How can Yoga Help Stress?

How can Yoga Help with Stress?

Navigating Stress, Overwhelm, and Mental Health Challenges - By Cerian Smith

Reading time: 4 minutes

At the point I stopped working as a classroom teacher, I was in a state of overwhelm. I couldn’t sleep properly, I couldn’t focus, and eventually I couldn’t stop crying. My nervous system had become stuck in a state of threat response and finding relief was impossible.

The sympathetic nervous system has a healthy place in activity- it gets us up in the morning, it's aroused when we are busy and productive, or when we're exercising, for example. It's also part of the response to threat, which in our distant past might have been something we needed to physically fight or run away from but which nowadays is more often something like a bill we can't pay, a commute that makes us late, or competing demands that we don't have the resources to complete but which we're still responsible for.

We often can't alleviate the stressful situation- meaning we get stuck in this sympathetic nervous system arousal, and literally can't switch off from our stress.

Biologically, the amount of cortisol and other stimulating neurotransmitters that my brain was producing in its stressed state had reduced the activity levels and blood flow to the parts of the brain which deal with rationality and problem solving.

It's these parts- the prefrontal cortex, the hippocampus, and other areas in the cortex- which are involved in executive function, working memory, and other higher-level functions; and which can help to reduce the stress response, so when they are degraded like this a vicious circle is set up.

The loss of ability in the cortex can in itself increase stress, anxiety, and depression- we lose the ability to sleep, to store memories, to express ourselves, to take decisions, to think rationally and solve problems, we might even lose our words- and a host of other effects which can be very distressing and can lead to difficulties in social or professional settings, further increasing stress. This number of negative feedback loops happening at once and each acting on the others can make the cycle very difficult to overcome.

When I was signed off work, I was in despair*. I had enjoyed my job, I had support from my mother, I had friends and a wonderful daughter. I spent the days after being signed off walking the dog for miles around the beautiful area where we live, in the woods and beside the canal and the river- out in nature, with my dog, moving and exercising.

I had no work to do other than looking after my daughter and home. I was doing lots of the things we're told to do when we're stressed, or anxious or depressed. Why didn't I feel better?

It wasn't until I started practising yoga several times a week that I did start to feel better. Yoga provided something that other forms of exercise weren't giving me. The endorphins that made me feel good after a run or a walk didn't last very long before I sank back into the pit of despair, whereas the lift I got from a yoga class carried me right through the day. Why?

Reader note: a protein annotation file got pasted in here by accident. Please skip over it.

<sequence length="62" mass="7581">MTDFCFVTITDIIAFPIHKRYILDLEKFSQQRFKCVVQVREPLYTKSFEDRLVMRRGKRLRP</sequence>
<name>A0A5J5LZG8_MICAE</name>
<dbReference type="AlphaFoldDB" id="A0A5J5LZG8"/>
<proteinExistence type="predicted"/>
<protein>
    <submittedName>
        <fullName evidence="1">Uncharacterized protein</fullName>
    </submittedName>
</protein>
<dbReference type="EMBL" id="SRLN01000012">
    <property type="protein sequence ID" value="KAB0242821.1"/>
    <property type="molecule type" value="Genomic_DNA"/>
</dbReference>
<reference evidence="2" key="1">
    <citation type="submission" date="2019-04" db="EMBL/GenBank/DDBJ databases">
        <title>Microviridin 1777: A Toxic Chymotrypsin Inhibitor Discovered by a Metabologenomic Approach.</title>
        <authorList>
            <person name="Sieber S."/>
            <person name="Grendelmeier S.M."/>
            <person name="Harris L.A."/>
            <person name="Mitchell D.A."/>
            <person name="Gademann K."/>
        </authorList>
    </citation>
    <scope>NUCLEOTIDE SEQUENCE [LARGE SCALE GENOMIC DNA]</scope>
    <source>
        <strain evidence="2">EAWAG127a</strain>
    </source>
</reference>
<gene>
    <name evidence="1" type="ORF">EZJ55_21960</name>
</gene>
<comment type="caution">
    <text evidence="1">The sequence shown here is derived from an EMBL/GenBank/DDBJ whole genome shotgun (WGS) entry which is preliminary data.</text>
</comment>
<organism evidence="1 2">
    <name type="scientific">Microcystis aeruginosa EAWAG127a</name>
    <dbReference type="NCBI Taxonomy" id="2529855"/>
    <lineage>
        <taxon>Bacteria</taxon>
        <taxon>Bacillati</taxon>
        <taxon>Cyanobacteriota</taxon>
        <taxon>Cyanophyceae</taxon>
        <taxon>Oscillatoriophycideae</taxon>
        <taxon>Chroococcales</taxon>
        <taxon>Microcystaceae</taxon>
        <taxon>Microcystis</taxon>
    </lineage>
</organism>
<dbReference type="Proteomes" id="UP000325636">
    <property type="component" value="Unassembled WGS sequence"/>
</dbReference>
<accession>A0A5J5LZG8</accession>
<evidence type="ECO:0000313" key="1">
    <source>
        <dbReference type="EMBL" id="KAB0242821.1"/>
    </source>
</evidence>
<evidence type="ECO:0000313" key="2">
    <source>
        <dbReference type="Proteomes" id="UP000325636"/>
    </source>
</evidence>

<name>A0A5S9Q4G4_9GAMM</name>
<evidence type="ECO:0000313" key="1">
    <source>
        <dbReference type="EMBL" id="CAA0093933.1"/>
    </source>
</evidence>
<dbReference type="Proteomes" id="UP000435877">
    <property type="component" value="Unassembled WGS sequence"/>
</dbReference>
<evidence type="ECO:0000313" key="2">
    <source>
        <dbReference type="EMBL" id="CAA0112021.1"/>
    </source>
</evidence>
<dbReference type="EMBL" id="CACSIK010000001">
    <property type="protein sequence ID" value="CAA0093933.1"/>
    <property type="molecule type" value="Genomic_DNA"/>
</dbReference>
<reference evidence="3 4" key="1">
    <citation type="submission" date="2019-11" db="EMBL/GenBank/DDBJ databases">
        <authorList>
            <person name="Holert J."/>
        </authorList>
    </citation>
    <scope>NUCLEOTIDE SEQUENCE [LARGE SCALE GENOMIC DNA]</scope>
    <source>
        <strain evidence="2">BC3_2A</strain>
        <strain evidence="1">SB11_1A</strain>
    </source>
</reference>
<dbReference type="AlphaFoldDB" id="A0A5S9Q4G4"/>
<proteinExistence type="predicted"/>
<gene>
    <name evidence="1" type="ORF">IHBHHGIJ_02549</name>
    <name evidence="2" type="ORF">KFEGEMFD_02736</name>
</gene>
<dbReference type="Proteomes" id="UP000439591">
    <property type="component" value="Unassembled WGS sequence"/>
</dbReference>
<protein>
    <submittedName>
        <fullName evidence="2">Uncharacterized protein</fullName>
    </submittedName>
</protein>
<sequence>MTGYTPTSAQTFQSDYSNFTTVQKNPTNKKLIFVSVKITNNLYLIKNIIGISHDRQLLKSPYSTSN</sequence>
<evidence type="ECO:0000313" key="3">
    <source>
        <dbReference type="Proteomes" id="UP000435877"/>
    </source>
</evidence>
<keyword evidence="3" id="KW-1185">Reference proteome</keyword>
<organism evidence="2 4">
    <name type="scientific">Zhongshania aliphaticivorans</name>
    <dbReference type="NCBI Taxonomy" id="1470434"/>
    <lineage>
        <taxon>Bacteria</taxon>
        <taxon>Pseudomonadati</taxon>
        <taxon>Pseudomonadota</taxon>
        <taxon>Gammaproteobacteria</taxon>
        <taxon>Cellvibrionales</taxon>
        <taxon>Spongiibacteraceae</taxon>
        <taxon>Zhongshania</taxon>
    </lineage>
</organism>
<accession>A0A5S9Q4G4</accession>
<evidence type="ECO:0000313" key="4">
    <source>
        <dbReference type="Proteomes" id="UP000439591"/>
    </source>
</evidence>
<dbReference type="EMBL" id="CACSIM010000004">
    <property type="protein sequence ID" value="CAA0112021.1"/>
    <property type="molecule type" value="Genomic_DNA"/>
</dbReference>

Yoga is unusual in that it combines a number of different things which have positive effects on our brain and its chemistry. It can offer exercise, challenge, concentration, and also control of the breath. Our breath is the only part of the autonomic nervous system that we can control consciously, and yoga practices use that a lot.

If you've been to a vinyasa flow class or an Ashtanga practice, you may well have experienced the teacher saying something like, "Inhale reach up, exhale to fold" or "Inhale to upward facing dog, exhale back to downward facing dog". What does this do? For one thing, it forces us to concentrate on breathing, so we have a focus for the mind; for another, it forces us to extend the exhale and slow the breath down far more than we might naturally do during exertion.

If your yoga class also offers you specific breath practices, then it's asking you to concentrate on the process of breathing, and to exert control over the breath, and sometimes, to extend your exhale. Extending the exhale can activate the parasympathetic nervous system- the ‘rest and digest’ mode: just think about how you might sigh with relief, or in impatience to control temper- and doing this changes the way your brain is behaving, it changes the neurotransmitters that are being released from the stress hormones to more soothing ones.

At the same time, the exercise part of a yoga practice can increase the 'happy hormones' serotonin and dopamine, making us feel good, and learning new movements also stimulates blood flow to the parts of the brain which control planning and movement- the very parts which suffer from reduced blood flow during a threat response. Thirdly, yoga practitioners often access a meditative state, and meditation has been shown to provoke this ‘relaxation response’ in the body.

With practice, the body can become accustomed to switching in a healthy way between the sympathetic and parasympathetic nervous systems, rather than getting stuck in sympathetic activation; this sets up a virtuous circle to replace the negative feedback loops which cause the mental and physical health problems associated with chronic stress.

Other activities then become possible- creativity, play, concentrating on a book, or enjoying the company of friends- the things that we can't seem to focus on or enjoy when we're stressed, but which can offer the rest and relaxation that we all need, and without which our lives are poorer.

As a set of practices, yoga can offer something more than other forms of recreation because of the specific attributes that it almost uniquely brings together. If you, or someone you know, is suffering with the effects of stress, maybe it’s worth giving yoga a go?

*commission earned from this link.

Cerian Smith

Cerian is a yoga teacher based in Gloucestershire, and is currently studying to become a yoga therapist.